Delta to no longer accept emotional support animals; DOT documentation required for trained service dogs
Beginning Jan. 11, emotional support animals will no longer be ticketed on any Delta flight
Customers traveling with trained service dogs will be required to fill out DOT documentation confirming the animal meets training and health qualifications
Delta will lift its ban on pit bull type dogs provided they meet documentation requirements for trained service animals
Effective Jan. 11, Delta will no longer accept emotional support animal bookings on any Delta flight. Delta’s updated policy follows a final rule issued last month by the U.S. Department of Transportation, which states carriers are no longer required to recognize emotional support animals as service animals.
“We applaud the DOT for making this change and acknowledging the concerns that Delta and many other stakeholders have raised for the past several years,” said Allison Ausband – S.V.P., In-Flight Service. “The DOT’s final rule enables airlines to put the safety of all employees and customers first, while protecting the rights of customers who need to travel with trained service animals.”
Delta’s updated policy includes input and guidance from our frontline teams, as well as recommendations from Delta’s Advisory Board on Disability.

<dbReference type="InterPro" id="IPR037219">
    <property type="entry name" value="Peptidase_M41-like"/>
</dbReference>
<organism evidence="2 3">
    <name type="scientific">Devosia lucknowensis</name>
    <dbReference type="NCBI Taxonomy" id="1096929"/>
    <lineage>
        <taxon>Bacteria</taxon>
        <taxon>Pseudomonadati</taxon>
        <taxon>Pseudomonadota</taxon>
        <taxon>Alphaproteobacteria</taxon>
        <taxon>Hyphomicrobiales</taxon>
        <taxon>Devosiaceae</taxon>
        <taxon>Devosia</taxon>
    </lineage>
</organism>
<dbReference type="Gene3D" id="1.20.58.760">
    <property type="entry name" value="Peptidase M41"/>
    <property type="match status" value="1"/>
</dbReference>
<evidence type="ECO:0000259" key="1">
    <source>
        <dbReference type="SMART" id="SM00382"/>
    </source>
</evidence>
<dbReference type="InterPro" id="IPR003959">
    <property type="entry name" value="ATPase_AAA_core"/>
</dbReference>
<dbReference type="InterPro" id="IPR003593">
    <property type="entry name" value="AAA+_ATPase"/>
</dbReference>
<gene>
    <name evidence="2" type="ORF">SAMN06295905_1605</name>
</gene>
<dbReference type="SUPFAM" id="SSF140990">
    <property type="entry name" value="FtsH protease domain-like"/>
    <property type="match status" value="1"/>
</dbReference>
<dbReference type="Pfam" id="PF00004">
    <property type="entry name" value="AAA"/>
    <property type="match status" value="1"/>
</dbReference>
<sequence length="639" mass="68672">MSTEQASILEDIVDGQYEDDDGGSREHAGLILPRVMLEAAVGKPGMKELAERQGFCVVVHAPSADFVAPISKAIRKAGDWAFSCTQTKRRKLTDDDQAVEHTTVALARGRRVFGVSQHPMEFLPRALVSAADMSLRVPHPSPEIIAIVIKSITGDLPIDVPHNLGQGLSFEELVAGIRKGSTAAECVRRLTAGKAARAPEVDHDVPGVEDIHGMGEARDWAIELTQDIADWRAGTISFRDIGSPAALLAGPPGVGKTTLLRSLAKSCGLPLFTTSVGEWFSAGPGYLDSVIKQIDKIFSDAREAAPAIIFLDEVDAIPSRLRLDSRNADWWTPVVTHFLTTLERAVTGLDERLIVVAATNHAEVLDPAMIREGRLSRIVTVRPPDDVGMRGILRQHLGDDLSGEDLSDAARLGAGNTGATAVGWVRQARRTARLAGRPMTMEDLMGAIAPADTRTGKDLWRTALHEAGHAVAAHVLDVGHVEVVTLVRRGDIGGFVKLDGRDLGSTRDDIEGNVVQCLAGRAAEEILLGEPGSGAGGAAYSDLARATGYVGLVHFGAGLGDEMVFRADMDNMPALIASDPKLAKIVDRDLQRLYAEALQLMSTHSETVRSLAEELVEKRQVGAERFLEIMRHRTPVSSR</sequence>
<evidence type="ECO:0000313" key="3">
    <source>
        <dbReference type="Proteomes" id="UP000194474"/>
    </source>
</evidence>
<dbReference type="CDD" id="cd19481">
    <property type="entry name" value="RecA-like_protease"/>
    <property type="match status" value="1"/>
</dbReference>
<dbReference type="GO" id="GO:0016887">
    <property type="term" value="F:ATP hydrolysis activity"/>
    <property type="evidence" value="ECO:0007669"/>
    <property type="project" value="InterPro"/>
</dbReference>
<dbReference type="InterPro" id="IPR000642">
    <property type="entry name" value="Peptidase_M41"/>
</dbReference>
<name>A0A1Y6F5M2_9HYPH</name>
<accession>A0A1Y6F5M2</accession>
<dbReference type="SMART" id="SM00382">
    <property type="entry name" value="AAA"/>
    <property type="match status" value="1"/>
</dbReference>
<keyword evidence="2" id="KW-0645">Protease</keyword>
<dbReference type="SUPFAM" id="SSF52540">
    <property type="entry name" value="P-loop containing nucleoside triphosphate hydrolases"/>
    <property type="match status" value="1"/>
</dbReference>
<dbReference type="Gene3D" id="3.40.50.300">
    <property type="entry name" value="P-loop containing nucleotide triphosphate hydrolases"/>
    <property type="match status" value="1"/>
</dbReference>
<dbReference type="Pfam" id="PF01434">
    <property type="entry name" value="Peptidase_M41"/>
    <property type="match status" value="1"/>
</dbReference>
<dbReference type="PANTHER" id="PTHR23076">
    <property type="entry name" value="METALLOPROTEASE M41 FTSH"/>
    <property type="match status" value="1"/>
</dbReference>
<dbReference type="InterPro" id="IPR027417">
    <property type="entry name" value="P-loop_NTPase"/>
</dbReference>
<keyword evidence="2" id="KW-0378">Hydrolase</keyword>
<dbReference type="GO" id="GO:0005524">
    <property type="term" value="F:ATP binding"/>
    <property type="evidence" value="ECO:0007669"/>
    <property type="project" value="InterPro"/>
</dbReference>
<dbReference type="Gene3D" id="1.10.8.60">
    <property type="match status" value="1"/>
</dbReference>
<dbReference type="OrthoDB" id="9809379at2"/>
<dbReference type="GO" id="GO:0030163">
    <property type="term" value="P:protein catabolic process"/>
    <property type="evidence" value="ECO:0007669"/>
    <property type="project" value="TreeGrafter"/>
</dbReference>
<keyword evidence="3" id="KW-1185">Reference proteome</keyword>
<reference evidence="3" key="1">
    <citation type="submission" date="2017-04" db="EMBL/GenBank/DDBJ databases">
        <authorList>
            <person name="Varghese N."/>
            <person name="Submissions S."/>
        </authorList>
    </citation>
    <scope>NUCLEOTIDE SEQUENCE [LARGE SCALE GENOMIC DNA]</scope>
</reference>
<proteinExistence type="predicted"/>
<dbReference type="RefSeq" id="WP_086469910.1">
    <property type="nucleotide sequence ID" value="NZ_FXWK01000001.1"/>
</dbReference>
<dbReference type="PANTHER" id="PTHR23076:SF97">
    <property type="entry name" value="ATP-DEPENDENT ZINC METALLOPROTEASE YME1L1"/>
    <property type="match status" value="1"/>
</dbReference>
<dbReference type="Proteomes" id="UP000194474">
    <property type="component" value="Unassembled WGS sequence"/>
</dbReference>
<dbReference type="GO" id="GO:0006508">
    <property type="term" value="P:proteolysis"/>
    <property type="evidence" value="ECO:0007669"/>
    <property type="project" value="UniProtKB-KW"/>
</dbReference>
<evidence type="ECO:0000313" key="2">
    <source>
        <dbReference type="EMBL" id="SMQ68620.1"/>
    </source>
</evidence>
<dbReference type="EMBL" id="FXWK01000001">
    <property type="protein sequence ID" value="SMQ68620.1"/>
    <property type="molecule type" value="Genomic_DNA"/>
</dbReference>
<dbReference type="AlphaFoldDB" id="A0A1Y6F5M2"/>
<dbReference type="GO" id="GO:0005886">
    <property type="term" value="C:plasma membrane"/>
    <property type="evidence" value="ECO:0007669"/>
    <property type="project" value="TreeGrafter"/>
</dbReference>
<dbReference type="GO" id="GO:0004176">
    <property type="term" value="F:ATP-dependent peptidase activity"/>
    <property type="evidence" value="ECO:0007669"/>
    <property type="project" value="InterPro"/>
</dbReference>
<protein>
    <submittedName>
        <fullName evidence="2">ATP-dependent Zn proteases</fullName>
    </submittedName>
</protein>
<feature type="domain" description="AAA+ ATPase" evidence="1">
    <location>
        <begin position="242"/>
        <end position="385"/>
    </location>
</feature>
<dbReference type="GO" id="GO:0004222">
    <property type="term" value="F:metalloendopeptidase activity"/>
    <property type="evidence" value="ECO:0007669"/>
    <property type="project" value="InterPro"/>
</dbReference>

“Delta’s updated policy follows a nearly 85 percent increase in animal incidents since 2016, including urination, defecation and biting,” said David Garrison – S.V.P. Corporate Safety and Security. “Our top priority is the health, safety and comfort of Delta customers and our people. We strongly believe this policy change will enhance the overall travel experience for everyone.”
Service animal policy changes effective Jan. 11, 2021:
Delta will no longer accept new bookings for emotional support animals.
Customers who hold a ticket with their emotional support animal(s) confirmed for travel prior to Jan 11. may still travel as planned on Delta.
Trained service animals are defined as dogs regardless of breed, specifically trained to assist a person with a disability.
Delta will lift its ban on pit bull type dogs that meet documentation requirements for trained service animals; however, in line with Delta’s current policy, pit bull type dogs will not be allowed to travel as emotional support animals for those customers ticketed and confirmed before Jan. 11.
Customers traveling with a trained service dog(s) should submit DOT documentation via Delta.com attesting to the dog’s health, training and behavior 48 hours prior to departure. If travel is booked less than 48 hours prior to departure, a customer may present the documentation at the ticket counter or at the departure gate.
Customers traveling with a trained service dog on flights scheduled for eight hours or more must also submit a DOT Relief Attestation form available on Delta.com attesting that the dog will not relieve itself in the aircraft or can do so without causing health or sanitization issues.
Delta will continue to deny boarding to any trained service animal that poses a threat or demonstrates aggressive or inappropriate behavior in a public setting.
Customers may continue to elect to travel with a pet in cabin if they meet Delta’s Travel Policy requirements.
More information on Delta’s updated service animal policy, which takes effect on Jan. 11, is available on Delta.com.